New, improved genetic cancer test

“Allowing us to focus on one side of the family will save lives by focusing on prevention efforts. This new approach will remove the unnecessary psychological burden of testing for diseases. family members on the other side who are not at increased risk need clinical counseling and focus resources on identifying and supporting those who are truly at risk.”

Dr Steven Jones, co-director of the Center for Genomic Science and professor of medical genetics at UBC added: “This approach has been enabled by new long-read sequencing technology, which can sequence not only DNA, but also identify subtle functional changes to DNA.” Unlike other DNA sequencing methods, this method uses thousands of microscopic pores for identification. DNA sequences as it moves through them.

Dr Louis Lefebvre, an associate professor of medical genetics at UBC and co-author of the paper, said: “All of our chromosomes have markers that indicate whether the chromosome came from the mother or not. our father”. “The challenge is that of the more than three billion base pairs that represent our genome, only about 190 small regions contain parental markers.” The technology developed by Dr Lansdorp provided the final missing piece, allowing these small regions to be linked to entire chromosomes.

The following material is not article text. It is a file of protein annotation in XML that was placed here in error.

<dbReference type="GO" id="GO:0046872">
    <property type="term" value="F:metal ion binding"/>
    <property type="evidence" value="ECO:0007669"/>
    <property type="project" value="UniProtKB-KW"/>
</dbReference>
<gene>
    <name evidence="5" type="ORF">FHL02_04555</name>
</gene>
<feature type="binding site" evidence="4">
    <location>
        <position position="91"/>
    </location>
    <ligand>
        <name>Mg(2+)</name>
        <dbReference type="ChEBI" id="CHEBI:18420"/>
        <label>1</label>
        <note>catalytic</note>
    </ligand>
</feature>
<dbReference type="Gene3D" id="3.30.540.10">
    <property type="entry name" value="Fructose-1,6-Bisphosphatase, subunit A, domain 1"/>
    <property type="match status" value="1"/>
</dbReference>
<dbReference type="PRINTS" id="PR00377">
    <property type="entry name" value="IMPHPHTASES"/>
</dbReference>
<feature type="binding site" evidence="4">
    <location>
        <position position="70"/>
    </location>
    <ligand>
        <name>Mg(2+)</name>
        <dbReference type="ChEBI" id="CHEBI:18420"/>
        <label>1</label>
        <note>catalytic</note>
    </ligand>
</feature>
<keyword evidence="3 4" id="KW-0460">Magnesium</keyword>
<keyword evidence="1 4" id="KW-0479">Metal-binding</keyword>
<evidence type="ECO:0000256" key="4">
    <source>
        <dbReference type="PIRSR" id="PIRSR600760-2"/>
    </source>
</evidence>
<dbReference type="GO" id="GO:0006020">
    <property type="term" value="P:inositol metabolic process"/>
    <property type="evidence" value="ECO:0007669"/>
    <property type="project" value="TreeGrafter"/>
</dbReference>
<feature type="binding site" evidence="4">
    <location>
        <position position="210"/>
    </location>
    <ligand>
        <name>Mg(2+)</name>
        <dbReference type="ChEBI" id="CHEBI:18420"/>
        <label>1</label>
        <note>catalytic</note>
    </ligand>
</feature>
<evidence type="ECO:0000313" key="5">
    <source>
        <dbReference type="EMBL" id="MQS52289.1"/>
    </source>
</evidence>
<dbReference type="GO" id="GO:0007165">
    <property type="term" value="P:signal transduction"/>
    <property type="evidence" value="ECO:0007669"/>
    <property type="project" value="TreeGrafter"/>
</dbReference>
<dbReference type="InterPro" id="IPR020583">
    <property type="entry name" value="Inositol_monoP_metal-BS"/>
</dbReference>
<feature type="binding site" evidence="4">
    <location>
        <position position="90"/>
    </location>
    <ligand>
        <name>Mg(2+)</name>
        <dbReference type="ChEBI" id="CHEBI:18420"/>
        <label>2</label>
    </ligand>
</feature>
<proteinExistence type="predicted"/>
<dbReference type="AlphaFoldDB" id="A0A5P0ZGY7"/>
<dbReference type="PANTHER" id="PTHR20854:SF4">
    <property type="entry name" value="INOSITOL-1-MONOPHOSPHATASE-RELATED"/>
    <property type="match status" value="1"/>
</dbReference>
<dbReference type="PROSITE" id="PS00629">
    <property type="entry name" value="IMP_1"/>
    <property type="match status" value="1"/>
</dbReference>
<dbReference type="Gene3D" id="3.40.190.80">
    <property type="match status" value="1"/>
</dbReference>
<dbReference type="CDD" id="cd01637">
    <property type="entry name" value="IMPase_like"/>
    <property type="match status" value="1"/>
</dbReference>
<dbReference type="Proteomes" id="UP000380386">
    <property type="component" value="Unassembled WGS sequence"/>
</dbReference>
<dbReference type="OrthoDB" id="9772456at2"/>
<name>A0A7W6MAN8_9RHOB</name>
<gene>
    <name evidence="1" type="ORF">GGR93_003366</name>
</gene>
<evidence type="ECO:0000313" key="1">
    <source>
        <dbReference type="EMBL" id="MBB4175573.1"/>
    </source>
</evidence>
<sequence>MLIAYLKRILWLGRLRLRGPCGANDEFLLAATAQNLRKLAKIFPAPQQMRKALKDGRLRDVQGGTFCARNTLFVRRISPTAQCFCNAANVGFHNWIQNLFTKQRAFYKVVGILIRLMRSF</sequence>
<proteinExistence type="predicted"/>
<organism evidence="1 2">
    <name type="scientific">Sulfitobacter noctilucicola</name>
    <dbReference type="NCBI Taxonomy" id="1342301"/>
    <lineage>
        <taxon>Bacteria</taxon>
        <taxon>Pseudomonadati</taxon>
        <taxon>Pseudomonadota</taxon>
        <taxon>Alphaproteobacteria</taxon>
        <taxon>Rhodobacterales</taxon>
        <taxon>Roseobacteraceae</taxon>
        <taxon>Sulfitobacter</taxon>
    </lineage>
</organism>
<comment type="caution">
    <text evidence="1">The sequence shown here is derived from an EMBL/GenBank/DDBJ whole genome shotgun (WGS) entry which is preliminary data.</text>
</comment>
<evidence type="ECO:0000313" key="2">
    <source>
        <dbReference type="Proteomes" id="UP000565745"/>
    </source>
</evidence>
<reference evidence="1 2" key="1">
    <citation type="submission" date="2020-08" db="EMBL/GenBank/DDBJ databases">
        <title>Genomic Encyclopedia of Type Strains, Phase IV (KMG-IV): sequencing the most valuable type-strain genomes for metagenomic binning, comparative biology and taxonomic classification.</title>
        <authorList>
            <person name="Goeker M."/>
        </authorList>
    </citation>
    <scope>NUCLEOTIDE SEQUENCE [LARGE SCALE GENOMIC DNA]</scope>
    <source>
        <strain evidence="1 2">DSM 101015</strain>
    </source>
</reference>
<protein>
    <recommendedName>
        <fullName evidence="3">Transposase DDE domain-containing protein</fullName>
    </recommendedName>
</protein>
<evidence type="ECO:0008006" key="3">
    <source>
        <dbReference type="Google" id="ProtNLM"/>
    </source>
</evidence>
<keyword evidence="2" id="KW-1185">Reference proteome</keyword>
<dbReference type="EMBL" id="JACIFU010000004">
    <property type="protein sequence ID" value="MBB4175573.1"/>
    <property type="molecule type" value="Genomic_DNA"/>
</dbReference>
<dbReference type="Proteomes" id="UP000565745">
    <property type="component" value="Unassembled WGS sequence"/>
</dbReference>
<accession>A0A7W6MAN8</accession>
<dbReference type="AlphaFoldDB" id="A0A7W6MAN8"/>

For some patients, the promise of this test may be more profound. People who carry harmful variants of the SDHD or SDHAF2 genes have a very high risk of certain cancers throughout their lives, but only if the defective gene is inherited from their father. If it is inherited from the mother, the patient is not at increased risk. For people at risk, they must have regular screening and testing to identify tumors early.

However, for some individuals with a variant, family members are not present to help determine which parent the variant is inherited from. For half of the approximately 300 patients in Canada in this location and many more around the world, this new test could eliminate unnecessary hospital visits and the psychological burden of risk. cancer increases.

Source: Eurekalert


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